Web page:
Their laughter stands out most.
Their laughter stands out most. It is everywhere.
We just finished the second intensive of this spring semester at Grimké Seminary. This is my fifth intensive to attend on staff. I’m not teaching a class this semester, which frees up my time for observation, for listening. That act of observational listening takes place in three distinct locations: the parish house, the courtyard, and the classroom. The parish house is where faculty rest and prepare between classes (there is also a fair bit of fun had at each other’s expense), and where out-of-town faculty and staff (like me) live for the week. Between the parish house and the main church building where classes are held is the courtyard, an open-air commons where students enjoy whatever weather Richmond, Va. has to offer—usually pleasant. The classrooms occupy the sanctuary and Christian education space of Remnant Church’s Midtown building. These three locations are all within eighty yards of one another. I’ve observed students from these three vantage points, peering out on them like a harbormaster on a clear morning, observing their jovial masculinity, like a drink offering liberally poured out to God.
Their laughter is ubiquitous.
As an out-of-town staff (I work remotely most of the week from a nearby hamlet in the Commonwealth), I spend more time than most in the parish house. Student laughter is not in the parish house, it is a place for faculty rest and preparation. Still, cloistered the parish house is not. Maybe I’ll write about faculty laughter another time, laughter that spills through the house at most hours of the day. The parish house borders the courtyard, a bay window and a second-floor bedroom abutting it. From that vantage point, I watch students break upon the courtyard like the noontide coming in, laughing about something that happened in class or about a story shared in the hall. Students put down momentary roots in those courtyard chairs to catch up, laughing as they take up their spots and make room for others. They’ll joke each other, the kind of good-natured joking that has marked classmates throughout the millennia. The glass panes I listen behind don’t hold back the joy, and the glass panes don’t want to. If I sat in the courtyard, not only would I hear the same thing only louder, I’d catch snippets of laughter working their way through the thick paned glass that separates the courtyard from classrooms, as professors audibly enjoy their subjects of study in front of their students, students who respond with a joyful chorus, like the singers in a Greek tragedy, together singing the storyline and helping it along.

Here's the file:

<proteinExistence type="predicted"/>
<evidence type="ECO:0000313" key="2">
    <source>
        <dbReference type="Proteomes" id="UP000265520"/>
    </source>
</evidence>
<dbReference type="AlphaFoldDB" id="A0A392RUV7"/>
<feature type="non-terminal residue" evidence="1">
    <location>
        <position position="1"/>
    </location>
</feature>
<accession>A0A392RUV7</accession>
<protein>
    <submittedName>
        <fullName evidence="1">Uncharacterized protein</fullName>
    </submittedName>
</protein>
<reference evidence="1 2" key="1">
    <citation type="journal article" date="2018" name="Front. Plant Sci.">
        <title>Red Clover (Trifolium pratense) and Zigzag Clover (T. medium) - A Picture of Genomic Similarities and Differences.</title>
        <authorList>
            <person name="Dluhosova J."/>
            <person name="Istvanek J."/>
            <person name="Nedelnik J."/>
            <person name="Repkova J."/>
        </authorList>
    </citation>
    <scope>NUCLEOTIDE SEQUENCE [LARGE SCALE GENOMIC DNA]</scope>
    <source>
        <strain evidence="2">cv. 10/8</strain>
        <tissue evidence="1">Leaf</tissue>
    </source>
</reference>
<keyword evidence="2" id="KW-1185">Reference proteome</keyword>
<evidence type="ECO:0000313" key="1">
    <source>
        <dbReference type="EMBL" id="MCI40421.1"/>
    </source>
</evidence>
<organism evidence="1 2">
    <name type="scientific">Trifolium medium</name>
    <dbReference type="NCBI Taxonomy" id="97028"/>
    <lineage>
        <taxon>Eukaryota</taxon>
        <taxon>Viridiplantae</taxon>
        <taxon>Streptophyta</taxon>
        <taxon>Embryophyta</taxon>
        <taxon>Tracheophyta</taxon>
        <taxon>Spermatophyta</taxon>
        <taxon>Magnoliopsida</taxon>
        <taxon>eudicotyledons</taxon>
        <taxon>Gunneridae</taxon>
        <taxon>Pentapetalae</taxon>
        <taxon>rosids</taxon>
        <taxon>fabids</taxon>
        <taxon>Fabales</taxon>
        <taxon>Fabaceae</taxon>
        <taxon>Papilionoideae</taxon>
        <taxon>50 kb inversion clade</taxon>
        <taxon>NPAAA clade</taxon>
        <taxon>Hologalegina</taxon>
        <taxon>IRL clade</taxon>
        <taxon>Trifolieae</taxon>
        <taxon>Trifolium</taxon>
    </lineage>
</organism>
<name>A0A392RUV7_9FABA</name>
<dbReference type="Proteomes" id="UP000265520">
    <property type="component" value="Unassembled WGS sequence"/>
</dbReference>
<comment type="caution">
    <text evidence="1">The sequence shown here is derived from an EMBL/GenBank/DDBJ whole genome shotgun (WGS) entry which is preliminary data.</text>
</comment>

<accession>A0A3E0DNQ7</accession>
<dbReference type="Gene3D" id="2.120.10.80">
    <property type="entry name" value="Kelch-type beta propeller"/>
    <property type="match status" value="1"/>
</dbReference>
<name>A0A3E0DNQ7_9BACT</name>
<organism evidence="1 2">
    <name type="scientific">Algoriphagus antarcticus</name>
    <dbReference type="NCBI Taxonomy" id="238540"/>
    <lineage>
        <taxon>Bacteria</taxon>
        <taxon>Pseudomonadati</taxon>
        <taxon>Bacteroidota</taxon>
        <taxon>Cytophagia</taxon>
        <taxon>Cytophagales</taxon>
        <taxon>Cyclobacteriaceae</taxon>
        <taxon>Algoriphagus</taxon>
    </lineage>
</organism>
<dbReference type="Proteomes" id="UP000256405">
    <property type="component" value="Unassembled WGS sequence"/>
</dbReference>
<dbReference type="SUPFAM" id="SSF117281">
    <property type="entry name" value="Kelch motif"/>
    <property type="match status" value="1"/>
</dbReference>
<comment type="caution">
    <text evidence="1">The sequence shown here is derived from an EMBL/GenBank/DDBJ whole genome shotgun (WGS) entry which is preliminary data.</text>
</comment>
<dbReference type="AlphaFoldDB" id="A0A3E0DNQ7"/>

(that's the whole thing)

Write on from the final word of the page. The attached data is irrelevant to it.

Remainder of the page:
Not Silly Laughter, Not Laughter Alone
It is important for me to note, as a chronicler of said laughter, that this is not silly laughter in the slightest. This is masculine laughter, the kind of laughing that saturates battlefields, the kind of laughing that women can only overhear. Men laugh with courtesy when women are about; they laugh with full throat, with every Y chromosome in their body when in the company of men. A seminary training men for ministry, prepping men to elder their way into kingdom skirmishes, a seminary like that houses laughter like this, the kind I hear through the bay window on a Tuesday afternoon of a mid-semester intensive. These men enter into the joy of their King who also laughs on the field of battle (Psalm 2:4). These are not silly men; they are men who know what they are facing and welcome it.
It is also not just laughter. I’ve watched these men weep. They’ve left class with furrowed brows. They’ve hung on each others’ necks and consoled one another. Some men enter these three days visibly depressed and discouraged. I've also seen sheer elation in chapel worship. And I’ve seen frustration boil over in classroom arguments in a way that men would describe to one another as “being ornery” or as “inviting a fight.” But laughter seems to anchor it all in place as if we could actually experience it all—the full course of emotion, all of it in a day—we would still end up laughing together at the end of it all, laughing before the Lord and to his glory.
A Theological Journal Founded on Masculine Laughter
You’ll read laughter in and behind the posts and pages of Sola Ecclesia. This journal is the theological journal of this seminary, a seminary with a soul, rooted in time and space, played out in dozens of churches across the country, centralized in Richmond, Va. a few weeks a year. And it should be that way. We do theology, train for ministry, honor Jesus, and invest in one another under the sure promise that Jesus is king, not might be, or could be, but is. This is the heart of our labors and the thing that stands out most when you live for a few days among our students, students who laugh with joy at this momentary opportunity to pursue theological training and an eternal impact.
If you haven’t yet, don’t miss the series we’re rolling out as a multi-part interview with our seminary president, Dr. Doug Logan, on racism and ethnicity. In the coming weeks, we’ll also be talking about seminary education and how it could be different, how it could be better.
Together for the Gospel
Our Grimké Seminary and Sola Ecclesia staff will also be at T4G this month. If you’re attending that conference, don’t forget to stop by the booth and say hello.